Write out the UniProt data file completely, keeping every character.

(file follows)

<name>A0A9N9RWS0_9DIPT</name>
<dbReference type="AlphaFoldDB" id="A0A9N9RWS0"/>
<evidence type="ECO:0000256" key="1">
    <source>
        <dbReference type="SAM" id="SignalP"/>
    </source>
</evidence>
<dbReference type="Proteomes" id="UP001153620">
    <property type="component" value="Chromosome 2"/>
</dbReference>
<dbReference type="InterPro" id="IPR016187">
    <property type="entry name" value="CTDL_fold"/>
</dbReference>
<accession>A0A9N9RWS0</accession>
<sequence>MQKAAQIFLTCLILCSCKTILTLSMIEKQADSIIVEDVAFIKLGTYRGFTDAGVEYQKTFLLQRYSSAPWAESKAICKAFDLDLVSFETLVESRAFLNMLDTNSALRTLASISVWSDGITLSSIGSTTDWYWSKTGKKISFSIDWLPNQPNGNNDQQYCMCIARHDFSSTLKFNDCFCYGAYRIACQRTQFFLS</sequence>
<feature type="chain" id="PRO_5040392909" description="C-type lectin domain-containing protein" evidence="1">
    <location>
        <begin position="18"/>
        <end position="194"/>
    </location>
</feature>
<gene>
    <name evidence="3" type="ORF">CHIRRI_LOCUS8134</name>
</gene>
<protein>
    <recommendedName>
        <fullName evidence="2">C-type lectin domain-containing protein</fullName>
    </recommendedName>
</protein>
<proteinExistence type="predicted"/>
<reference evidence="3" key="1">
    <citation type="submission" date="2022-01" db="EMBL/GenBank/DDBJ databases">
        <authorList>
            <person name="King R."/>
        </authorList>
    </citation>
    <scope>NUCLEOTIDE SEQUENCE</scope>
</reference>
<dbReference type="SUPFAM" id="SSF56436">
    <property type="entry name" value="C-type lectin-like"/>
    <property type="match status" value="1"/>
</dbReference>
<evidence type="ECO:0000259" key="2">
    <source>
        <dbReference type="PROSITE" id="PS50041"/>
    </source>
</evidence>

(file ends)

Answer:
<name>A0A9N9RWS0_9DIPT</name>
<dbReference type="AlphaFoldDB" id="A0A9N9RWS0"/>
<evidence type="ECO:0000256" key="1">
    <source>
        <dbReference type="SAM" id="SignalP"/>
    </source>
</evidence>
<dbReference type="Proteomes" id="UP001153620">
    <property type="component" value="Chromosome 2"/>
</dbReference>
<dbReference type="InterPro" id="IPR016187">
    <property type="entry name" value="CTDL_fold"/>
</dbReference>
<accession>A0A9N9RWS0</accession>
<sequence>MQKAAQIFLTCLILCSCKTILTLSMIEKQADSIIVEDVAFIKLGTYRGFTDAGVEYQKTFLLQRYSSAPWAESKAICKAFDLDLVSFETLVESRAFLNMLDTNSALRTLASISVWSDGITLSSIGSTTDWYWSKTGKKISFSIDWLPNQPNGNNDQQYCMCIARHDFSSTLKFNDCFCYGAYRIACQRTQFFLS</sequence>
<feature type="chain" id="PRO_5040392909" description="C-type lectin domain-containing protein" evidence="1">
    <location>
        <begin position="18"/>
        <end position="194"/>
    </location>
</feature>
<gene>
    <name evidence="3" type="ORF">CHIRRI_LOCUS8134</name>
</gene>
<protein>
    <recommendedName>
        <fullName evidence="2">C-type lectin domain-containing protein</fullName>
    </recommendedName>
</protein>
<proteinExistence type="predicted"/>
<reference evidence="3" key="1">
    <citation type="submission" date="2022-01" db="EMBL/GenBank/DDBJ databases">
        <authorList>
            <person name="King R."/>
        </authorList>
    </citation>
    <scope>NUCLEOTIDE SEQUENCE</scope>
</reference>
<dbReference type="SUPFAM" id="SSF56436">
    <property type="entry name" value="C-type lectin-like"/>
    <property type="match status" value="1"/>
</dbReference>
<evidence type="ECO:0000259" key="2">
    <source>
        <dbReference type="PROSITE" id="PS50041"/>
    </source>
</evidence>